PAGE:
PSIC - advice required
Couple have three children - eldest two are British citizens.
CHB and tax credits have been stopped (and overpaments raised) because parents have limited leave to remain with condition of no recourse to public funds (NRPF).
Husband works, but has a low income - work is permitted by Home Office.
Home office letter says they have been granted limited leave “to remain on the 10 year parent route under para D-LTRPT.1.2 of Appendix FM” as it is in the best interest of the British children to remain in a family unit in the UK.
It goes on to say the application does not meet the requirements of paragraph GEN.1.11A of Appendix FM, so the grant of leave is subject to a condition of NRPF.
I have advised them to seek approved immigration advice urgently. However, husband told me immigration advice in the past had been that they did qualify for child benefit and tax credits.
I think the decisions are correct, but would be grateful if anyone with a better knowledge of this area is able to point out if I am missing anything
What nationality are the parents?
Sorry Elliot, didn’t see your reply until this morning - they are from Bangladesh.
I’ve had a variety of clients subject to NRPF but parents of Britixh citizens who have been granted child benefit. MOre recently HMRC has been declining these claims and we have two currently at appeal stage.
The Home Office guidance on public funds states that a person will not breach the NRPF condition if they claim child benefit. The child benefit technical manual states:
People who are subject to immigration control are not excluded from entitlement to child benefit if they are a family member (spouse or partner) of a person who is a UK national, or an EEA or Swiss national Qualified Person.
Arguably children are also family members: it will be interesting to see if the Tribunal agrees!
[ Edited: 26 Sep 2019 at 10:45 am by DebbieS ]
Yeah - I can’t see how there would be a tax credit entitlement in these circumstances but as Debbie says, it may be that there is an entitlement to ChB.
See the third point down: https://www.gov.uk/hmrc-internal-manuals/child-benefit-technical-manual/cbtm10140
thanks Debbie and Elliot. I would have to say I think the “family member” argument is unlikely to succeed, looking at the regulations referred to in that guidance. I think it would be limited anyway to a spouse or partner because the child cannot be entitled to child benefit in his or her own right, but a family member at para 3 of Part II of the Schedule has to be a member of the family of a person lawfully working in GB who is a national of a State, etc, and I don’ think that applies to Bangladesh -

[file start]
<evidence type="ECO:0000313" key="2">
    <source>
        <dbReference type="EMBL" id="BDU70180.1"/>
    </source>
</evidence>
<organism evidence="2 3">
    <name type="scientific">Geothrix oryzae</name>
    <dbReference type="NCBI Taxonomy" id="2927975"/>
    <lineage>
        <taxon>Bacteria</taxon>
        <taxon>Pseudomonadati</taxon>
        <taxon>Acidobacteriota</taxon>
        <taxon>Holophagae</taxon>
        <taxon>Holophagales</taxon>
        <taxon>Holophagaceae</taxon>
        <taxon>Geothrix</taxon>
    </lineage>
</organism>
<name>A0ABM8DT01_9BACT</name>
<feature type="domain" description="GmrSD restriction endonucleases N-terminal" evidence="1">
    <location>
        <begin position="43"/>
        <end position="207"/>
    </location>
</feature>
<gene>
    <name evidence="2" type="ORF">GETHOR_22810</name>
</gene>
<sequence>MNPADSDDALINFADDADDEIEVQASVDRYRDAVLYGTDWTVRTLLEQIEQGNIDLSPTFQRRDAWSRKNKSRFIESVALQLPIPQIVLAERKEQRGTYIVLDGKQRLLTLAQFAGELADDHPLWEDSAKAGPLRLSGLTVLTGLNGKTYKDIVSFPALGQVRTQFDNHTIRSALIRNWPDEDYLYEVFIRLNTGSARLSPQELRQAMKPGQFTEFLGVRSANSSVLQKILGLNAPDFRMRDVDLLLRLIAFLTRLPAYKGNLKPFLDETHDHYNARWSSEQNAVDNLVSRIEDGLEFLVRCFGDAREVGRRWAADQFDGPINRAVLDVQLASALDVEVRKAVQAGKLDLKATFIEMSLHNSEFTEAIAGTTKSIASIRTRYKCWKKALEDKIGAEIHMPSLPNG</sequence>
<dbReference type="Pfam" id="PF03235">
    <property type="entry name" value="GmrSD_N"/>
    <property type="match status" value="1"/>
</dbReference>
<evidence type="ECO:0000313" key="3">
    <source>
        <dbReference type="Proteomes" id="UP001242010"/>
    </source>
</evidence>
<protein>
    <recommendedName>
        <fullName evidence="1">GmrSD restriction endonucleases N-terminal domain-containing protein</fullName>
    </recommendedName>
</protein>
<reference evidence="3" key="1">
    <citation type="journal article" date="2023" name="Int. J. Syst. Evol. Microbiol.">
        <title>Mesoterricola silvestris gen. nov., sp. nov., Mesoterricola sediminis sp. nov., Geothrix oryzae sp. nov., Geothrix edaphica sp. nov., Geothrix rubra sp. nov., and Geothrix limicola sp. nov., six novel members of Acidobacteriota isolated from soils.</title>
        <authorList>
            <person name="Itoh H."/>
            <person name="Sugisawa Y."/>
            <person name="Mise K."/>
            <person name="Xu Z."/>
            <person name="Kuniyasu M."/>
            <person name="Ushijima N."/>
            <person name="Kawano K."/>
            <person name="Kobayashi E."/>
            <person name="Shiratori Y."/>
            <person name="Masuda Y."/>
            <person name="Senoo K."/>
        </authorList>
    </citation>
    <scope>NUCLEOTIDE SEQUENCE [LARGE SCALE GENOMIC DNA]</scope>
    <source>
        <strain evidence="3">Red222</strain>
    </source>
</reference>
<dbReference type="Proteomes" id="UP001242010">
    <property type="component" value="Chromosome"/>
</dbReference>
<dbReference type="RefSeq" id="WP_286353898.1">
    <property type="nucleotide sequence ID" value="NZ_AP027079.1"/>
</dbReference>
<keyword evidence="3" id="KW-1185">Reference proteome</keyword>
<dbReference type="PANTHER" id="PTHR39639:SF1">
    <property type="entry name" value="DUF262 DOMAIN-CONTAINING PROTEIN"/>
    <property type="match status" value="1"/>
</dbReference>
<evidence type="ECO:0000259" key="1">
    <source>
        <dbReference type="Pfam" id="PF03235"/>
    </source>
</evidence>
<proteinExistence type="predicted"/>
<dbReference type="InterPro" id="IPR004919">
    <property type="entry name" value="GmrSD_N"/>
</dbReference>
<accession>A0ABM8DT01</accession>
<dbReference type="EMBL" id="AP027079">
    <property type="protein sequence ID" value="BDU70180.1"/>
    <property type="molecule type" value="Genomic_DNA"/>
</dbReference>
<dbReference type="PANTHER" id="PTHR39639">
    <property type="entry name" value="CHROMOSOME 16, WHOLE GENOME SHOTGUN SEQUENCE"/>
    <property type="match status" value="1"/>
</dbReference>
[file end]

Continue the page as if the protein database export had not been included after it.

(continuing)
1. A member of a family of a national of a State contracting party to the Agreement
on the European Economic Area signed at Oporto on 2nd May 1992 as adjusted by the
Protocol signed at Brussels on 17th March 1993(b) 1as modified or supplemented
from time to time.
2. A person who is lawfully working in Great Britain and is a national of a State
with which the Community has concluded an agreement under Article 310(c) of the
Treaty of Amsterdam amending the Treaty on European Union, the Treaties establishing
the European Communities and certain related Acts(d) providing, in the field of social
security, for the equal treatment of workers who are nationals of the signatory State
and their families.
3. A person who is a member of a family of, and living with, a person specified in
4. A person who has been given leave to enter, or remain in, the United Kingdom
by the Secretary of State upon an undertaking by another person or persons pursuant
to the immigration rules within the meaning of the Immigration Act 1971, to be
responsible for his maintenance and accommodation.
It’s the first point you’re looking at rather than the third:
“A member of a family of a national of a State contracting party to the Agreement on the European Economic Area signed at Oporto on 2nd May 1992 as adjusted by the Protocol signed at Brussels on 17th March 1993 as modified or supplemented from time to time.”
On the face of it, a British child is a national of such a state (because the UK is a contracting party to the agreement) and their parents are their “family members”.
The first case on this is CDLA/708/2007. Deputy Commissioner Poynter (as then) holds that the provision must be interpreted in line with the purposes of EU law so that only the family members of someone with a right to reside such as a worker can qualify and “family member” is to be read in EU law terms (i.e. spouse or certain relatives in the ascending or descending line).
However in JFP v DSD (DLA)  NICom 267, Chief Commissioner Mullan considers CDLA/708/2007 was wrongly decided as it takes too restrictive a view of the provision which must be interpreted as it reads.
The controversy is dealt with by Judge Hemingway in MS v SSWP (DLA)  UKUT 42 (AAC) where he indicates that he considers that CDLA/708/2007 should be preferred to JFP - see para 42-43. But this is expressly obiter and so not binding.
So I suppose where you are left is that if CDLA/708/2007 and MS are right, then there would be no ChB entitlement but if JFP is right, then there is. Presumably the situation described by Debbie has come about because the government view has been revised following MS.
Thanks Elliot for, as usual, your comprehensive and detailed input - I must admit I had rather wandered past point 1 as I am also drafting some advice for Social Services about a complaint on something entirely different and an outline submission for the other case you have commented on. From the client’s perspective in this case, a problem is that he didn’t have the CHB decision letter - only a later letter referring to earlier correspondence about the overpayment, so he is certainly outside the normal time limit for MR, although could still be within the absolute time limit.
Food for thought (probably when I have finished the other two!!